Explains the circumstances that led to the tragic 1911 garment factory fire that killed 146 people, examines the role of unions and reformers, and details how public opinion eventually forced state governments to legislate for safe working conditions.
Includes bibliographical references (p. 46) and index.
|Statement||Adam R. Schaefer.|
|Series||Landmark events in American history|
|LC Classifications||F128.5 .S34 2004|
|The Physical Object|
|Pagination||48 p. :|
|Number of Pages||48|
|ISBN 10||0836853830, 083685411X|
|LC Control Number||2003047946|
The Triangle Shirtwaist Factory Fire (Disasters in History) by Jessica Gunderson, Charles Barnett III, et al. | Sep 1, out of 5 stars 5. Exactly 79 years to the day after the Triangle Shirtwaist factory fire, another tragic fire occurred in New York City. The blaze, at the Happy . Triangle Shirtwaist Fire: 7 Books To Remember The th Anniversary. One hundred years ago today, the Triangle Shirtwaist fire killed people who were either trapped or leapt to their death to escape the flames. The fire started at the end of the work day and as mostly immigrant garment workers tried to escape, their way was blocked by a. For a non-fiction book that is not "fictionalized", Triangle: The Fire That Changed America is an engaging account of the events before, during and after the tragic Ma fire in the Triangle Waist Factory in New York City. (A "waist" was a lady's blouse.)4/5.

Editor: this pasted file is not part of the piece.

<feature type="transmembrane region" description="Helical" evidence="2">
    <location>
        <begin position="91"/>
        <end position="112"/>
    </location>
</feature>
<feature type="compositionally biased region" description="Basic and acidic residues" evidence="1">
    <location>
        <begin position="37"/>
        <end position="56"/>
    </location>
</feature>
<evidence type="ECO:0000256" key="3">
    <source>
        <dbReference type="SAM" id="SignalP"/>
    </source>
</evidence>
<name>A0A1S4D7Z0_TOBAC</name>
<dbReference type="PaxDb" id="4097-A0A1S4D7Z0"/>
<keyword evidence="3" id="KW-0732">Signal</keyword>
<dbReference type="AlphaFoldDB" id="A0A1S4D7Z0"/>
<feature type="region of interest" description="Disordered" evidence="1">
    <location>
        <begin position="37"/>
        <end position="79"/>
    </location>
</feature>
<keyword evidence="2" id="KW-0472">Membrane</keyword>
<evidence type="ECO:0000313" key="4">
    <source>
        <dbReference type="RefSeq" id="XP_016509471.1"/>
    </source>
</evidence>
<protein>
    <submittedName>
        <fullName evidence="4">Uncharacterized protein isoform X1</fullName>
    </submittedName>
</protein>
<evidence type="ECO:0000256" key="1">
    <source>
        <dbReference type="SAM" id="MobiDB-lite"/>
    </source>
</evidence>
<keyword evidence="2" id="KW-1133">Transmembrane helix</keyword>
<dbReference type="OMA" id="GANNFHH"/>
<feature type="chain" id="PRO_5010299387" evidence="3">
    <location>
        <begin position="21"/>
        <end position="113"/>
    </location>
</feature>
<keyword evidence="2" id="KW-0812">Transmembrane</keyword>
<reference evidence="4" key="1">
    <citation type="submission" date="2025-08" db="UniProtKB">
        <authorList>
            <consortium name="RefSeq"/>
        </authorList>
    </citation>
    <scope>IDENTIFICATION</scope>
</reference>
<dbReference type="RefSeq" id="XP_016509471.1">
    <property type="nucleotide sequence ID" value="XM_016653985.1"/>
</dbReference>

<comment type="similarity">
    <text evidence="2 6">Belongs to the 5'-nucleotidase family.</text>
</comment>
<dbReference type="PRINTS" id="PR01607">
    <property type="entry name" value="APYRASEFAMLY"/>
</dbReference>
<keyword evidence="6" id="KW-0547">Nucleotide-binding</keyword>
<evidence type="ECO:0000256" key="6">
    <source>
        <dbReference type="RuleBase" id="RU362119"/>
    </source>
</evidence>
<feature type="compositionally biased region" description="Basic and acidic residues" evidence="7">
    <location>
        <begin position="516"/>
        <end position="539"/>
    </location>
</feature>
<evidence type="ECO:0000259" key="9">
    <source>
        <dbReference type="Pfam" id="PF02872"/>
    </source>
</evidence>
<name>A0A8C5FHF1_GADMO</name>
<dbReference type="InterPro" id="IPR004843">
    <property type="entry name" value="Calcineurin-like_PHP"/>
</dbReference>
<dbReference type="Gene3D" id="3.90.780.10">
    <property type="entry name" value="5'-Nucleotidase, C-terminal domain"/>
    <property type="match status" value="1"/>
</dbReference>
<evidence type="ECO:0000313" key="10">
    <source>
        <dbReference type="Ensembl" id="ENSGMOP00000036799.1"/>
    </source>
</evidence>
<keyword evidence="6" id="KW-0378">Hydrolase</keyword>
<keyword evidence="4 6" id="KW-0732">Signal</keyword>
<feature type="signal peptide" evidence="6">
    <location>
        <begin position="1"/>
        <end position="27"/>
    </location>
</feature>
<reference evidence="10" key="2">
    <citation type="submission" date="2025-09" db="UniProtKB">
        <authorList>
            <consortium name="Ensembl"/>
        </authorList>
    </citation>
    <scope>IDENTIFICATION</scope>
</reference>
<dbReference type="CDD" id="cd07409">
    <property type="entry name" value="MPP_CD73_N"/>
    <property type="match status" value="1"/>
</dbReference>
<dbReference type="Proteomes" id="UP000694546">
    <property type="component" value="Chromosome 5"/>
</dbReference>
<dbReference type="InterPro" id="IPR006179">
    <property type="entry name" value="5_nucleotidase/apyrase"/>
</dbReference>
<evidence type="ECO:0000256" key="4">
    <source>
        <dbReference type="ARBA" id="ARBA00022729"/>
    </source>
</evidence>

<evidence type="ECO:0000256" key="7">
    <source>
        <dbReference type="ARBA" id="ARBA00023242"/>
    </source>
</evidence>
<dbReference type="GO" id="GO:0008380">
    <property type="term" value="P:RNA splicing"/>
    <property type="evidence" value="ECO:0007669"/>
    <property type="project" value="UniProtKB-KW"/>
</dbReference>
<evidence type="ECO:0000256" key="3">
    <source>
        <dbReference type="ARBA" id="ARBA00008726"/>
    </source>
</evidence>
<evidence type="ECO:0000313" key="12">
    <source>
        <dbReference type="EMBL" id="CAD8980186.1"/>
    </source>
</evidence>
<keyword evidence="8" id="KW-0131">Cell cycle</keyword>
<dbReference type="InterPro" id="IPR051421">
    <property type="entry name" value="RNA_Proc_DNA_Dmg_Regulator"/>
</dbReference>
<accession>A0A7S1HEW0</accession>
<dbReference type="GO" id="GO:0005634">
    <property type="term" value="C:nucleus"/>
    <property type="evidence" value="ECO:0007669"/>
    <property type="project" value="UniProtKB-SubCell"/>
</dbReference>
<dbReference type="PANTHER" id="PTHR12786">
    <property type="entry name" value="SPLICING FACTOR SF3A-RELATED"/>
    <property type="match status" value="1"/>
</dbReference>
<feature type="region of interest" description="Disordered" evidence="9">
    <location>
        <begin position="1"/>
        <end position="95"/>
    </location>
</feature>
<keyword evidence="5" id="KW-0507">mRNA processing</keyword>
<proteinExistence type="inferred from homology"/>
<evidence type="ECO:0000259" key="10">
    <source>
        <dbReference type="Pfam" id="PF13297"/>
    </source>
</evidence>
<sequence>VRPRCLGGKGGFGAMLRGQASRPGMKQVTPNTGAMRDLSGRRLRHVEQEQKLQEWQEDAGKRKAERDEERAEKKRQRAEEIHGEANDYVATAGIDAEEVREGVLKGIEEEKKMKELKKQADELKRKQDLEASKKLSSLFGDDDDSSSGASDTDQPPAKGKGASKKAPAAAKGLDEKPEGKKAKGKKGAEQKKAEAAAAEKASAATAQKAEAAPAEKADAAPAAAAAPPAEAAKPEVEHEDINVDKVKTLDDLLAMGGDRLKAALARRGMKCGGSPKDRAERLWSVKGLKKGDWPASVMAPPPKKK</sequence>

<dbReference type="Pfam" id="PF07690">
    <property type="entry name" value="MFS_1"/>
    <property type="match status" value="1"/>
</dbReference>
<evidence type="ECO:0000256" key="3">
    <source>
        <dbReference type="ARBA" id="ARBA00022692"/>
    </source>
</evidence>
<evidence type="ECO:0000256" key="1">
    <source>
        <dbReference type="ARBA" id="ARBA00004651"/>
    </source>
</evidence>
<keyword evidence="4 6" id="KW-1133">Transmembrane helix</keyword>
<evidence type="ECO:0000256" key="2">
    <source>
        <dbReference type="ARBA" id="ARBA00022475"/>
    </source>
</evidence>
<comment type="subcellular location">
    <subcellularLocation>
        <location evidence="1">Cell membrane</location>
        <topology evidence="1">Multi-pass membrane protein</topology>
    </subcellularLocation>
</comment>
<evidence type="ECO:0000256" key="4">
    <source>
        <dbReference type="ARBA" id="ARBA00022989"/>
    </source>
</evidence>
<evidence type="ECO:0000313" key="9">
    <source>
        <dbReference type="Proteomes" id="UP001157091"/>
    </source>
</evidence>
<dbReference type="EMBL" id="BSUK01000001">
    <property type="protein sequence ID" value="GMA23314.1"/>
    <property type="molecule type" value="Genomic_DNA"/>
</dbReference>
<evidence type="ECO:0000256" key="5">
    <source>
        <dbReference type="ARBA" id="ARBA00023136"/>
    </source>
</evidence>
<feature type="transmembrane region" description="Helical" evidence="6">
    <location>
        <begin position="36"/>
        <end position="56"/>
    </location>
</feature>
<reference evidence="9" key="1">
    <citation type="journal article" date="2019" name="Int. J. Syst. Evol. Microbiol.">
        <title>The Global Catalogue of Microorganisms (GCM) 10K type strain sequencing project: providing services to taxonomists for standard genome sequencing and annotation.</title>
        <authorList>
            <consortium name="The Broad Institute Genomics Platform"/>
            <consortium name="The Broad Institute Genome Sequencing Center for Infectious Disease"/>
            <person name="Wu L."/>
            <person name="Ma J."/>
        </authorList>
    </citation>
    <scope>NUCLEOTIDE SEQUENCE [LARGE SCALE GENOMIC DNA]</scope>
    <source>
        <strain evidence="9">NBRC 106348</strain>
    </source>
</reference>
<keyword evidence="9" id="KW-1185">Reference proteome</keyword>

In all, workers, most of them immigrant young women and girls, perished in the Triangle Shirtwaist Factory fire. For 90 years it stood as New York's . "Sure to become the definitive account of the fire Triangle is social history at its best, a magnificent portrayal not only of the catastrophe but also of the time and the turbulent city in which it took place." --The New York Times Book Review Triangle is a poignantly detailed account of the disaster that horrified the country and changed the course of twentieth-century /5(4). Contains a collection of resources held by the Cornell University Library on the Triangle fire of , including primary texts, some photographs, and oral histories. Also includes selected information on sweatshop conditions and investigations and reforms following the fire. Originally designed to provide a resource to assist students in the writing of class papers. Recalls the tragedy, a fire at the Triangle Shirtwaist Factory in New York City, that killed people and explains how this disaster led to reforms that protected the health and safety of American workers.
A throwaway cigarette landed on a pile of cloth. workers died from the resulting fire. But this tragedy motivated citizens and politicians to . The Ma Triangle Shirtwaist Fire was one of the deadliest workplace catastrophes in U.S. history, claiming the lives of workers, most of them women immigrants in their teens and. David Von Drehle's Triangle: The Fire that Changed America is an account of the fire in the Triangle Shirtwaist factory in which young female . At the time of the fire, the Triangle shirtwaist factory was the largest manufacturer of women's shirtwaists (today known as blouses) in the country. Occupying the eighth, ninth and tenth floors of a ten-story building on Washington Place in Greenwich Village, the factory boasted more than employees and churned out more than $1 million.